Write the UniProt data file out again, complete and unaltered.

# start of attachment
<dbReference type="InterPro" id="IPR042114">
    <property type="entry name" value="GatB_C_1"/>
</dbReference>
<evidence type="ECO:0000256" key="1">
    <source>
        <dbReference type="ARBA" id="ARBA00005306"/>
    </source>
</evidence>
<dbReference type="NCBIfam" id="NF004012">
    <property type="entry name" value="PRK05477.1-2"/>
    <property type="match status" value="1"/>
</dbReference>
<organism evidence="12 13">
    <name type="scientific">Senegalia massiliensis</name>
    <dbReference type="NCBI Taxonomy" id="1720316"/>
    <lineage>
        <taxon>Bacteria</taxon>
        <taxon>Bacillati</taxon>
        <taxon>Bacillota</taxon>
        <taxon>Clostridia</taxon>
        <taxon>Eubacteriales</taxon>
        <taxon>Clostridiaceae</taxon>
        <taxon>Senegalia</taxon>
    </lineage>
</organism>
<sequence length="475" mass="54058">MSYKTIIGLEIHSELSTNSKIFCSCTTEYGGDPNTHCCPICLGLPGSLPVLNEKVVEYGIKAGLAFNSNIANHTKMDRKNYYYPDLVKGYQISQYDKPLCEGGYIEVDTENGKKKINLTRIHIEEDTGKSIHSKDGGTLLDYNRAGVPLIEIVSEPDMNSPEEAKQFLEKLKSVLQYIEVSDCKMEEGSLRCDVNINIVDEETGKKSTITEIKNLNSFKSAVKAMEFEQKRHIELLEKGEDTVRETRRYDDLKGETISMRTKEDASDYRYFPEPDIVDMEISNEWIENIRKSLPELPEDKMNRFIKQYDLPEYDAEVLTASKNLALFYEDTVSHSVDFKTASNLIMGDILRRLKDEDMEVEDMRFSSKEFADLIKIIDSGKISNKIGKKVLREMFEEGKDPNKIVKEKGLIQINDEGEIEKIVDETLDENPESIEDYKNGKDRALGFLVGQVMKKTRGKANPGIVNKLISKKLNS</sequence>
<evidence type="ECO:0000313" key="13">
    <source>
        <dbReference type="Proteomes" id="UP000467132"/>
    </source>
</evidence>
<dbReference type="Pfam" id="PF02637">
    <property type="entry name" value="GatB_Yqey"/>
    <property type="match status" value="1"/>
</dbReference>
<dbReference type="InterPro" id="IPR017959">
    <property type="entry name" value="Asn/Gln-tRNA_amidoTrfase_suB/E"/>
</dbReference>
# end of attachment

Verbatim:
<dbReference type="InterPro" id="IPR042114">
    <property type="entry name" value="GatB_C_1"/>
</dbReference>
<evidence type="ECO:0000256" key="1">
    <source>
        <dbReference type="ARBA" id="ARBA00005306"/>
    </source>
</evidence>
<dbReference type="NCBIfam" id="NF004012">
    <property type="entry name" value="PRK05477.1-2"/>
    <property type="match status" value="1"/>
</dbReference>
<organism evidence="12 13">
    <name type="scientific">Senegalia massiliensis</name>
    <dbReference type="NCBI Taxonomy" id="1720316"/>
    <lineage>
        <taxon>Bacteria</taxon>
        <taxon>Bacillati</taxon>
        <taxon>Bacillota</taxon>
        <taxon>Clostridia</taxon>
        <taxon>Eubacteriales</taxon>
        <taxon>Clostridiaceae</taxon>
        <taxon>Senegalia</taxon>
    </lineage>
</organism>
<sequence length="475" mass="54058">MSYKTIIGLEIHSELSTNSKIFCSCTTEYGGDPNTHCCPICLGLPGSLPVLNEKVVEYGIKAGLAFNSNIANHTKMDRKNYYYPDLVKGYQISQYDKPLCEGGYIEVDTENGKKKINLTRIHIEEDTGKSIHSKDGGTLLDYNRAGVPLIEIVSEPDMNSPEEAKQFLEKLKSVLQYIEVSDCKMEEGSLRCDVNINIVDEETGKKSTITEIKNLNSFKSAVKAMEFEQKRHIELLEKGEDTVRETRRYDDLKGETISMRTKEDASDYRYFPEPDIVDMEISNEWIENIRKSLPELPEDKMNRFIKQYDLPEYDAEVLTASKNLALFYEDTVSHSVDFKTASNLIMGDILRRLKDEDMEVEDMRFSSKEFADLIKIIDSGKISNKIGKKVLREMFEEGKDPNKIVKEKGLIQINDEGEIEKIVDETLDENPESIEDYKNGKDRALGFLVGQVMKKTRGKANPGIVNKLISKKLNS</sequence>
<evidence type="ECO:0000313" key="13">
    <source>
        <dbReference type="Proteomes" id="UP000467132"/>
    </source>
</evidence>
<dbReference type="Pfam" id="PF02637">
    <property type="entry name" value="GatB_Yqey"/>
    <property type="match status" value="1"/>
</dbReference>
<dbReference type="InterPro" id="IPR017959">
    <property type="entry name" value="Asn/Gln-tRNA_amidoTrfase_suB/E"/>
</dbReference>